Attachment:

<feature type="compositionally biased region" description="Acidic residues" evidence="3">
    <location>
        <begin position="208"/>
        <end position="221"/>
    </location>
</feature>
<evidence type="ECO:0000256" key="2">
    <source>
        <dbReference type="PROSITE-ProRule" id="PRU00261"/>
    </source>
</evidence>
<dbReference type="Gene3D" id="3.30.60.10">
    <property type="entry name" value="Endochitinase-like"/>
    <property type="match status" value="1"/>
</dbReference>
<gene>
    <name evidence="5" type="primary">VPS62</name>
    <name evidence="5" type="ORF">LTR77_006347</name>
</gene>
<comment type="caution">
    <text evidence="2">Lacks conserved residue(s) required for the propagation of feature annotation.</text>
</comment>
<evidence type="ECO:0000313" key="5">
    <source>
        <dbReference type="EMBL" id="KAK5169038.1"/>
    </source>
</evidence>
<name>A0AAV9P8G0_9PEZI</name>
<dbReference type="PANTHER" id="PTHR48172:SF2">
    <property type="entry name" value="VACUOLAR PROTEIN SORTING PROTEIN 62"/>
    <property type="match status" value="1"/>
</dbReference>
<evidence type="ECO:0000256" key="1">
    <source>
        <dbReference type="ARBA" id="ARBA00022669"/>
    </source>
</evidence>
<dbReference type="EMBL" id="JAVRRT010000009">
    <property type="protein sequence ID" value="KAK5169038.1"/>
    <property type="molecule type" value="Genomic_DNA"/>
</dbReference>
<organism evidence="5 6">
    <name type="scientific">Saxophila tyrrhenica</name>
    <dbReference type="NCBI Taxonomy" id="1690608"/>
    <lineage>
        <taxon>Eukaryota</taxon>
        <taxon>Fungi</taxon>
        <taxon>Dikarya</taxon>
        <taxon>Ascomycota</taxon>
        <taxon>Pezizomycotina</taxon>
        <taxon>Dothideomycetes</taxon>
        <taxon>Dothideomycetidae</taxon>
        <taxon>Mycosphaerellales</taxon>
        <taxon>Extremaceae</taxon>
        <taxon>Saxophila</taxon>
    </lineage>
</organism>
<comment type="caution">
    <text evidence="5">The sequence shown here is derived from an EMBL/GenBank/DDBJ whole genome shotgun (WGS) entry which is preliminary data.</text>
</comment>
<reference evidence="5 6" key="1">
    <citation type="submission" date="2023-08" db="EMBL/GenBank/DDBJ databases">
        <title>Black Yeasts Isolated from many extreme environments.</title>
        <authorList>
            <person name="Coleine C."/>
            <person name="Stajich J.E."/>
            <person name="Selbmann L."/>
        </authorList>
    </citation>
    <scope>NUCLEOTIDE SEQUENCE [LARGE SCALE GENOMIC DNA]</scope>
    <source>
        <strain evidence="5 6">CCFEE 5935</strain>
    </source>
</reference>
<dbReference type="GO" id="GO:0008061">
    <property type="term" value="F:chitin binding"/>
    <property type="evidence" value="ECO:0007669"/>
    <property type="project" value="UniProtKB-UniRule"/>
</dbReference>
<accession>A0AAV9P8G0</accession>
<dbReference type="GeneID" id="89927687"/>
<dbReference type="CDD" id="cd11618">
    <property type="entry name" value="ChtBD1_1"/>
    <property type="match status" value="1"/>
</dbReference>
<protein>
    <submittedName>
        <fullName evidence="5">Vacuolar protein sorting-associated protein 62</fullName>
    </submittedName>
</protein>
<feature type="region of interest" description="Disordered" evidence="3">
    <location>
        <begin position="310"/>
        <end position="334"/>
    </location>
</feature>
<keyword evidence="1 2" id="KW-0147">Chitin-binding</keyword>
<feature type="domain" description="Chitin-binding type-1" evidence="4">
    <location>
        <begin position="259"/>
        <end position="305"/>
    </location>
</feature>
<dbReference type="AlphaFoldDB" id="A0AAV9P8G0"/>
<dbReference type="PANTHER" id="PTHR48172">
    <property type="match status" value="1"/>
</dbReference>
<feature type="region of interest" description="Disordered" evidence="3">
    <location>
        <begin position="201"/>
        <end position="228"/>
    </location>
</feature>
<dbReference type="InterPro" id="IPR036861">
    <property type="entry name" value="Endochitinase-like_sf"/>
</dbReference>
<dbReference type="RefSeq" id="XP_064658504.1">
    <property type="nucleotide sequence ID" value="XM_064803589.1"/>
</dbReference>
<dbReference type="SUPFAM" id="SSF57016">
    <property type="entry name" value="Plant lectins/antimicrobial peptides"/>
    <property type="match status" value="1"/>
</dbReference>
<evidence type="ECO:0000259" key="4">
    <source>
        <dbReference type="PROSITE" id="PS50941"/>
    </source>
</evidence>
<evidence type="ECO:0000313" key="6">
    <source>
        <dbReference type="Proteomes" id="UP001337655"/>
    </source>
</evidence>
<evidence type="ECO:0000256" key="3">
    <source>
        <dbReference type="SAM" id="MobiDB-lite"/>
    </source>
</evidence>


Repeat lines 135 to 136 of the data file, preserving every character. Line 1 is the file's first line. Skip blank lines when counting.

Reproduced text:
    <source>
        <dbReference type="SAM" id="MobiDB-lite"/>